I would've loved to have ridden the Mark Twain or Columbia before the river was shortened. Here's the Lilly Belle car crossing the trestle. I wanted to ride in it, but they were like NO for some reason. 
The “below decks museum” on the Columbia has a wonderful musty smell, and it feels more untouched than most things in Disneyland. I felt like I was at a maritime museum, not a major theme park.
We had no "close calls" with either big boat while riding the canoes, which was a little disappointing. ;-)
The Mark Twain/Columbia landing is so quaint. It feels unchanged from the earliest days of the park.
I love the aesthetic of Big Thunder Mountain Railroad, and I would pay admission just to watch the operation of a Disney roller coaster--I can never believe how stellar their ride efficiency is compared to every other theme park I've visited.
I took these two pictures from the seating area of Rancho del Zocalo, which is right next to the BTMRR maintenance area.
I appreciated how the Big Thunder Mountain Railroad queue was sunken between the ride’s tracks and covered by trees.
Also on the Rancho del Zocalo patio is this tribute to the old Mineral Hall shop. I tried not to overlook any historical detail.
 I got to ride Big Thunder at night a couple times. I love how the train speeds past Rainbow Ridge at its end, but I could've examined these buildings for so much longer!
I also had to search out the Big Thunder model in the Disneyland Hotel. It was a lot larger than I was expecting. I would’ve studied it longer if it hadn’t been 12:30 AM. (3:30 AM Eastern Time!)
Disneyland will always be a place of change, but it's safe to assume that the Petrified Tree will always be the same.
Despite being heavily modified in recent years, Frontierland feels like it still has a lot of Walt Disney’s influence in it. The Golden Horseshoe especially feels like a wonderful callback to Walt’s time. Although the show inside is just a solo pianist, it was still nice to see that there was some type of daily entertainment.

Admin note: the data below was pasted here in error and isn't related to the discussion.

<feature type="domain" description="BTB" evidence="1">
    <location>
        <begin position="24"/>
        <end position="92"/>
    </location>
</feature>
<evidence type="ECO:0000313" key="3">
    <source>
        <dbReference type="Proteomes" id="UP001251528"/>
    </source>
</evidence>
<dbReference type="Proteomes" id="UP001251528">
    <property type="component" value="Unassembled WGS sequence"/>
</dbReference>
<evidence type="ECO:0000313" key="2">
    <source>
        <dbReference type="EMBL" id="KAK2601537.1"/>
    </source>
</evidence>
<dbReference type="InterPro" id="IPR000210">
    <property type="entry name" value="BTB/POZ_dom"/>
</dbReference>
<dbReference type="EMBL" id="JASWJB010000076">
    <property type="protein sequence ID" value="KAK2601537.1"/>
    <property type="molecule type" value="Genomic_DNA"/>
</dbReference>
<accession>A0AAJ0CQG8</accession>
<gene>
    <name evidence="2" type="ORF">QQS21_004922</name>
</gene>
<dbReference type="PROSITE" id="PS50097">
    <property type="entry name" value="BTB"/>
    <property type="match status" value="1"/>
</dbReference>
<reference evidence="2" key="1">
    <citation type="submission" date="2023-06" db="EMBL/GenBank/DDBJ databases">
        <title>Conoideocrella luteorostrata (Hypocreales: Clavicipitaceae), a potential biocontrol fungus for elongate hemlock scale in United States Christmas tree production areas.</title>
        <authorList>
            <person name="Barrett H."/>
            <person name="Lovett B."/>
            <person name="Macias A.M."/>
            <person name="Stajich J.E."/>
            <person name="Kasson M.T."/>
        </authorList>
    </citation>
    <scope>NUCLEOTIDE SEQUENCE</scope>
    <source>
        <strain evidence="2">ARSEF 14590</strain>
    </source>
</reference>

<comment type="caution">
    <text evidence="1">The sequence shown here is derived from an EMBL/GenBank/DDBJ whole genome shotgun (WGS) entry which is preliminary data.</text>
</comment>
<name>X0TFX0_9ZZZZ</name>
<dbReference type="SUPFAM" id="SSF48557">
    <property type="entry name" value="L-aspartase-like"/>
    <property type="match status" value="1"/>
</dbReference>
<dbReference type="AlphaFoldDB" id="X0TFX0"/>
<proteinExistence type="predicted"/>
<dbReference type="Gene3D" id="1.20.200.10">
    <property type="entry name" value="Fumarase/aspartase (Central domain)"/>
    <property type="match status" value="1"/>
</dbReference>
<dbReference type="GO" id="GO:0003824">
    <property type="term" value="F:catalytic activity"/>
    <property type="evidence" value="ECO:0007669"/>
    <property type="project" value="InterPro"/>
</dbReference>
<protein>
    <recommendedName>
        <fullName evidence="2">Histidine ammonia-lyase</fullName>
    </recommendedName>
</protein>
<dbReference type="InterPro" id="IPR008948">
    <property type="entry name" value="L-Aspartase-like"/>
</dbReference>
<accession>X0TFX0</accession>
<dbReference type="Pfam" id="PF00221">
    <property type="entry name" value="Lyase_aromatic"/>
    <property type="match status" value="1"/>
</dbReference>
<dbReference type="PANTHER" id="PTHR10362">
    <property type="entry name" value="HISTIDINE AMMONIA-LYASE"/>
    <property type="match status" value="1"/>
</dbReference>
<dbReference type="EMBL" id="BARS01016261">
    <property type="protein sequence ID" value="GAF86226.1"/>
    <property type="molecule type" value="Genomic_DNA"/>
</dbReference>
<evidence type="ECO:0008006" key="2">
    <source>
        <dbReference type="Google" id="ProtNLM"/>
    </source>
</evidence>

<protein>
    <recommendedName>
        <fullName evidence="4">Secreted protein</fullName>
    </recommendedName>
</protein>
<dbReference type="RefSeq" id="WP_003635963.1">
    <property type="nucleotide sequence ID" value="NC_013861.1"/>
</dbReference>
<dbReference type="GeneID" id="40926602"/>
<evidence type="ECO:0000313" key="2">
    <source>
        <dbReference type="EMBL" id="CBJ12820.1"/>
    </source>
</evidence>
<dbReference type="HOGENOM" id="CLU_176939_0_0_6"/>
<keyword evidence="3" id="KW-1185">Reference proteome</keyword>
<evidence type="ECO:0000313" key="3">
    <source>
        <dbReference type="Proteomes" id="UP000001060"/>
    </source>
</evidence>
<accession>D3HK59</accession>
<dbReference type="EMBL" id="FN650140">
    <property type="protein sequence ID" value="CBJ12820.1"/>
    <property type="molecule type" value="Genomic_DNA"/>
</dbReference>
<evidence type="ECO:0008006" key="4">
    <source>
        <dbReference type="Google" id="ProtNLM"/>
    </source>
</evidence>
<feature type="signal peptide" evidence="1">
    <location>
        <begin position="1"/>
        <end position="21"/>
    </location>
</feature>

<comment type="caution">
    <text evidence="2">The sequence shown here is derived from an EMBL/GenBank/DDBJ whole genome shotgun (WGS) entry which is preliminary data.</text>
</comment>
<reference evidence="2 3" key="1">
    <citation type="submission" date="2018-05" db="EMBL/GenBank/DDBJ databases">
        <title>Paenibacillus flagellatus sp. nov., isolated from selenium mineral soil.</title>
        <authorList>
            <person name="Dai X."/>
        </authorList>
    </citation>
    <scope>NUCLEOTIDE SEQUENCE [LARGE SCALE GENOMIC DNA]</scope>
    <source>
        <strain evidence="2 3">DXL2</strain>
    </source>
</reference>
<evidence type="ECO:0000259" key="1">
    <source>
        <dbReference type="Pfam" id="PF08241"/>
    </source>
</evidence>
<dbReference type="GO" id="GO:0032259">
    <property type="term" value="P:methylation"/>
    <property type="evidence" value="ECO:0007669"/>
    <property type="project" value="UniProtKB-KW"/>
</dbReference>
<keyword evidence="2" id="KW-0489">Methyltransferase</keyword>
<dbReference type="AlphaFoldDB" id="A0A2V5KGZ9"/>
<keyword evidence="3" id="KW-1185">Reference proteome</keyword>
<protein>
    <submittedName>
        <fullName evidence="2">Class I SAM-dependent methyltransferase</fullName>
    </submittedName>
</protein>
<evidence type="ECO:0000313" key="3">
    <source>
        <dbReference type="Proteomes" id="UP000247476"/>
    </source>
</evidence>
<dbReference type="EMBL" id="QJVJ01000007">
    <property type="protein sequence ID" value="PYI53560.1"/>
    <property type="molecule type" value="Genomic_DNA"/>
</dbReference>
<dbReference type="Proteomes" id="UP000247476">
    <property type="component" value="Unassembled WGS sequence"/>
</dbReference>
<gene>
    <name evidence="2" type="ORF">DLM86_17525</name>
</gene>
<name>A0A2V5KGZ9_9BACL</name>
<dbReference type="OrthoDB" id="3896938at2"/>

I'm glad the railing in the foreground of this shot was there, or else I might have fallen off the balcony!
The Tom Sawyer Island dock is easy to miss, but there was no shortage of people riding the rafts over to the island.
Disneyland's Tom Sawyer Island was pretty disappointing compared to the Magic Kingdom's version. It really did feel like a shell of its former self, with even many of the Pirate’s Lair theming elements removed.
At least the pontoon bridge was fun, and the caves were elaborate compared to those in Florida.
I was surprised you could still reach the rear of Fort Wilderness even though the fort itself has been closed for many years.
I could have totally commandeered one of these spare canoes if I had wanted!
I don't have a lot to cover in Critter Country, so I'm just putting it at the end of this post. As this was possibly my final chance to ride Splash Mountain, I made sure to do it several times. I loved the “dip drop” midway through the ride. I also rode it in the evening, and I could make out more details because my eyes were adjusted to the dim lighting.
I appreciated this left-over piece from Bear Country. The Winnie the Pooh attraction is not a suitable replacement for the Country Bear Jamboree, in my opinion!
Splash Mountain's riverboat finale is spectacular compared to the smaller set piece in Florida. Unfortunately, some of the show lighting throughout the ride was not functioning.

It took me longer to get this post up than I had hoped, but Knott's Berry Farm is the next stop on our tour! Look out for that post in mid-October (hopefully). Thanks for reading!